The harmattan was unfriendly, it had rendered the heels of the peasant farmers severely calloused and the breath of the gold miners awful — those men who drew inspiration from the calabashes of Maame Sarfowaa by sitting under her shed to drink local gin by the time the first rooster started to crow. It is said of Ampene that the other day Tulasi, Maame Sarfowaa’s husband, mistook him for the man whom he feared his wife was seeing behind closed doors, with disastrous results. Ampene had grown up in that part of town where a man is deemed a man when he bears a fearful look and a masculine stench like Ampene had developed as a result of too much drinking.
That day, Tulasi chose to go hunting in spite of the thick haze that blanketed the forest. He left home at about a quarter past 3 A.M. in his favorite red leather jacket and faded jeans. The Ebola virus disease outbreak had limited his game dynamics, so in recent times his catch hardly sold well on the market, and to add salt to his wounds, his entire family had been approached by the chief concerning the acquisition of their family lands by the Cocoa Development Corporation. He already was an angry man, and returning later in the evening empty-handed did not help matters in any way.
In his own compound that very evening, Ampene had been served in his favorite earthenware pot with local gin for motivation while his wife, Sadia and four of their children sat round the family table to eat. That was when Tulasi barged in, drenched in sweat. He had come to settle with Ampene for the unwelcome visits he suspected Sarfowaa had been paying him.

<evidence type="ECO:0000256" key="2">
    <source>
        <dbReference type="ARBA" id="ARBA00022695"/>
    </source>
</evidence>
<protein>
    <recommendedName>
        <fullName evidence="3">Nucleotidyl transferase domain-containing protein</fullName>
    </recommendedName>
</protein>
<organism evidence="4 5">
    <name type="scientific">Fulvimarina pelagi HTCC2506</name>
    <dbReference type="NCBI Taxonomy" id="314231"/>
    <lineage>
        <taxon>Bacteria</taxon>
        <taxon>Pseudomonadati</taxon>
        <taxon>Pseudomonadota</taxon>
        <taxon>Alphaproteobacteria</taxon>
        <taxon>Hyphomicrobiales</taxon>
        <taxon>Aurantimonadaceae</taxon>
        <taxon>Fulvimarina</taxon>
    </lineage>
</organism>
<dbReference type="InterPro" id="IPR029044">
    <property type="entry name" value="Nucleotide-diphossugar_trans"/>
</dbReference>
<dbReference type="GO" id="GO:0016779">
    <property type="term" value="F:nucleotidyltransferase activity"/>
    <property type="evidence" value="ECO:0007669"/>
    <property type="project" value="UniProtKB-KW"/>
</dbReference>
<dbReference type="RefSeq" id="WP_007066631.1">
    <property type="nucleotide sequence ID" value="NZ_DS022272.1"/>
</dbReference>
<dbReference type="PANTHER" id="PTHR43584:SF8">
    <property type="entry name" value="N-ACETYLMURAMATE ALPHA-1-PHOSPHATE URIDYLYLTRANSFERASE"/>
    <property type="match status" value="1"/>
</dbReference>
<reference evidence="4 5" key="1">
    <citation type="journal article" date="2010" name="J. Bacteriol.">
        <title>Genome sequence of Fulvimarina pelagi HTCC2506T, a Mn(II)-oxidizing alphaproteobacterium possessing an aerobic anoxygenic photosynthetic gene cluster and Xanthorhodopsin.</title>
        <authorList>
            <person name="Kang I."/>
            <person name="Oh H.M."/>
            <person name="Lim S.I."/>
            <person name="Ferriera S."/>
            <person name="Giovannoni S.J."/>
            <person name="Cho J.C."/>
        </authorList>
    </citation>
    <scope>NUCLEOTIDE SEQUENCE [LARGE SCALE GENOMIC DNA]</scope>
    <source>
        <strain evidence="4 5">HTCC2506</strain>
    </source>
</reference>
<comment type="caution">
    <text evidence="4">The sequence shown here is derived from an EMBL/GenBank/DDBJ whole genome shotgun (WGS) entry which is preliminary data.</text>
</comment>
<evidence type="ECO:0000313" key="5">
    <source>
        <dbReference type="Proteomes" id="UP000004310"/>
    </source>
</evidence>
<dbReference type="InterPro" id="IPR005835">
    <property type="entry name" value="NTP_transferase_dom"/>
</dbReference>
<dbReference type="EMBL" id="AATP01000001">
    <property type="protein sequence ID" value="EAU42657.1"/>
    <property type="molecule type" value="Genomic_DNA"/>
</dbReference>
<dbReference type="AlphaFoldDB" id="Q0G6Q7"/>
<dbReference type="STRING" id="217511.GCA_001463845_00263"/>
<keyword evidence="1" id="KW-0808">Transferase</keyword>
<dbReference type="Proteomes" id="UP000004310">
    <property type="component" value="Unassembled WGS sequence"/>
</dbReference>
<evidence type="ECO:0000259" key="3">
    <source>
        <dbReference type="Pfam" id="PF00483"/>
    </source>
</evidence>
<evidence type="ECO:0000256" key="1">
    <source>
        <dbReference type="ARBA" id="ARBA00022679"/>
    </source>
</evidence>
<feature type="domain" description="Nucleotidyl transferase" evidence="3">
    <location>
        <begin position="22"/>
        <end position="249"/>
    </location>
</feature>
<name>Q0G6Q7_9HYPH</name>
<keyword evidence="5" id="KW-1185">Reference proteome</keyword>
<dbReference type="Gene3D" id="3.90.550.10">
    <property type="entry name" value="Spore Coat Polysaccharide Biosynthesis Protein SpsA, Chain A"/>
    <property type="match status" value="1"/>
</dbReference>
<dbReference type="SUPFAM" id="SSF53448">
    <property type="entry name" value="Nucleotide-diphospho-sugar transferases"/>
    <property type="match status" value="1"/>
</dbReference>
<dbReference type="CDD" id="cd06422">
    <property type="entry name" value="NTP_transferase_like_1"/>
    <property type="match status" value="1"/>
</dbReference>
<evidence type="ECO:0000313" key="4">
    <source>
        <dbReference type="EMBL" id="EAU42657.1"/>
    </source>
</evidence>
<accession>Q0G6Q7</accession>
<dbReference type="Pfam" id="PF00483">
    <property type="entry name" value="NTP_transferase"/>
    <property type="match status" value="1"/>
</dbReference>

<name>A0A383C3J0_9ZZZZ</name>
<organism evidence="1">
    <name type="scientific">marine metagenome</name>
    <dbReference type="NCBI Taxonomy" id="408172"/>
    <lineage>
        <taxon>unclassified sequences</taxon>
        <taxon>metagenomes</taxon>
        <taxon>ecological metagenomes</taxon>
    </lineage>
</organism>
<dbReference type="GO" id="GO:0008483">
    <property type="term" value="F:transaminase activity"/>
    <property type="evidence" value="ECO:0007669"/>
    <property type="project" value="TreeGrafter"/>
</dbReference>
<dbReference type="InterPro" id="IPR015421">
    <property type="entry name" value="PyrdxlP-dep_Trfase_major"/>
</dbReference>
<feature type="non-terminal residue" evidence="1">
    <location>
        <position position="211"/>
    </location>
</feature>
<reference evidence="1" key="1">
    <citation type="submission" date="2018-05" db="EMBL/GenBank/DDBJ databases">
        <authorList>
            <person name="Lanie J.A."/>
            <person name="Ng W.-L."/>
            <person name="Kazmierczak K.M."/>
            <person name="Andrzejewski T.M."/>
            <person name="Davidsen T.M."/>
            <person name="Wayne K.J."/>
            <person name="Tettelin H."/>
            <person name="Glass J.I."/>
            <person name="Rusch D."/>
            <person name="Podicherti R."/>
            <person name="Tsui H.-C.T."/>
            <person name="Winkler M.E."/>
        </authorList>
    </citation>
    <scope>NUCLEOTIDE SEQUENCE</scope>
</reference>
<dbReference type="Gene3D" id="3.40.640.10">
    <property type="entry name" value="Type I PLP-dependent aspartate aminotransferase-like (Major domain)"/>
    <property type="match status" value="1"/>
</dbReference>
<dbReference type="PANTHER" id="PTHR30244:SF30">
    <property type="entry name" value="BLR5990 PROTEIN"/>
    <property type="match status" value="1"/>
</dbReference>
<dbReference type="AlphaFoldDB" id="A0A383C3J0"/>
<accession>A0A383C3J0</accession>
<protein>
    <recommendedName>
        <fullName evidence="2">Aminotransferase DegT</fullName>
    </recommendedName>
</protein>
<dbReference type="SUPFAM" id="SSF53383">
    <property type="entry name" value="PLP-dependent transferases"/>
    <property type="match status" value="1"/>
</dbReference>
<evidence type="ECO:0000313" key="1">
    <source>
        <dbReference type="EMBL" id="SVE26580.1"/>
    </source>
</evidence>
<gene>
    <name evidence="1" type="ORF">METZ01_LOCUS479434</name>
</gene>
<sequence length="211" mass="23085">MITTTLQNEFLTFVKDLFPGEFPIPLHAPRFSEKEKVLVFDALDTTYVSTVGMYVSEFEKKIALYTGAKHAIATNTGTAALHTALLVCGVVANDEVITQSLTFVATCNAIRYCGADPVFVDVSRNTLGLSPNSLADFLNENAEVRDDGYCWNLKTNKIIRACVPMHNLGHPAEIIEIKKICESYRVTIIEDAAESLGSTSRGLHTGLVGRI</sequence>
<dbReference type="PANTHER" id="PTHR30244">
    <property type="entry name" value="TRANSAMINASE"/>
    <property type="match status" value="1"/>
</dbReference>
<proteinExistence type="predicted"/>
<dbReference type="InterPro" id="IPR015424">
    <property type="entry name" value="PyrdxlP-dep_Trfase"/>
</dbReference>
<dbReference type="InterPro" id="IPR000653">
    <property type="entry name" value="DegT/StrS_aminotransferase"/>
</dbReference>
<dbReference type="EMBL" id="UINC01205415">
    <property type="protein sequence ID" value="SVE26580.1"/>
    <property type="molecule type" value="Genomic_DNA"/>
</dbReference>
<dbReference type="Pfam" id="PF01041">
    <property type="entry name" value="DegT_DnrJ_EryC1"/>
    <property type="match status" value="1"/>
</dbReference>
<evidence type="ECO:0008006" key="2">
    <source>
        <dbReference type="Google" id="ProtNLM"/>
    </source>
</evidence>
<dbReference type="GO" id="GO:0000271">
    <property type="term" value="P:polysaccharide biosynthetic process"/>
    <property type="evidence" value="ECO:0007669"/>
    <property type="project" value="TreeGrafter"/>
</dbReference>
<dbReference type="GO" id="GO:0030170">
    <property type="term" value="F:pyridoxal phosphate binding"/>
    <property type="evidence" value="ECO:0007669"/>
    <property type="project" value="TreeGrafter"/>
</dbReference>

You see, there is more to it. The barefooted hunter could not beat his barren wife over cold soup! No, it was when Sarfowaa compared him to Ampene that Tulasi was led to the conclusion that the Ampene was performing the duties he could not, and this drove him to Ampene’s house, spoiling for a fight.
The drunkard chose to fight naked in the full glare of his wife and kids. Ampene, fifty years old, burly, knock-kneed and about 5″9′ tall… Tulasi, forty-seven years old, bald, slim, bow-legged and about 6″1′; it was a sight to behold. It was known by all that Ampene fought nude so no one could stop him from attacking his opponent. The fight began. The quick-tempered hunter was not only fighting for the insults of that day but for yesterday’s insults as well — insults going as far back as the time when he was seeking Sarfowaa’s hand in marriage, and the troubles Ampene had created for him. They had been enemies for quite a long time.
Now the actual story is, Sarfowaa was afraid that Ampene had a hand in Tulasi’s impotence and that was why she visited him on countless occasions, this Ampene, to beg the ‘release’ of her husband so they could bear children of their own. She was tired of seeing Sadia with their children and each time she did she almost broke down in envy and sorrow. Of course Tulasi did not know this; he could only fight.
Ampene’s phallus shrunk and vanished into the unkempt pubic hair as he struggled to knock Tulasi down. The sharp cry that pierced the dry harmattan breeze reached Sarfowaa’s ears and knocked her heart down into her stomach. She knew that voice. She dropped the pestle in her hand, tightened her wrapper and ran to where she knew her husband was, but the news met her halfway with her husband being dragged behind Ampene.
Ampene had pierced him with the venom that would cripple him for the rest of his days. Ampene fought nude so no one could stop him, and he fought nude, so what disappeared into his pubic hair, could reappear as the weapon that held that venom.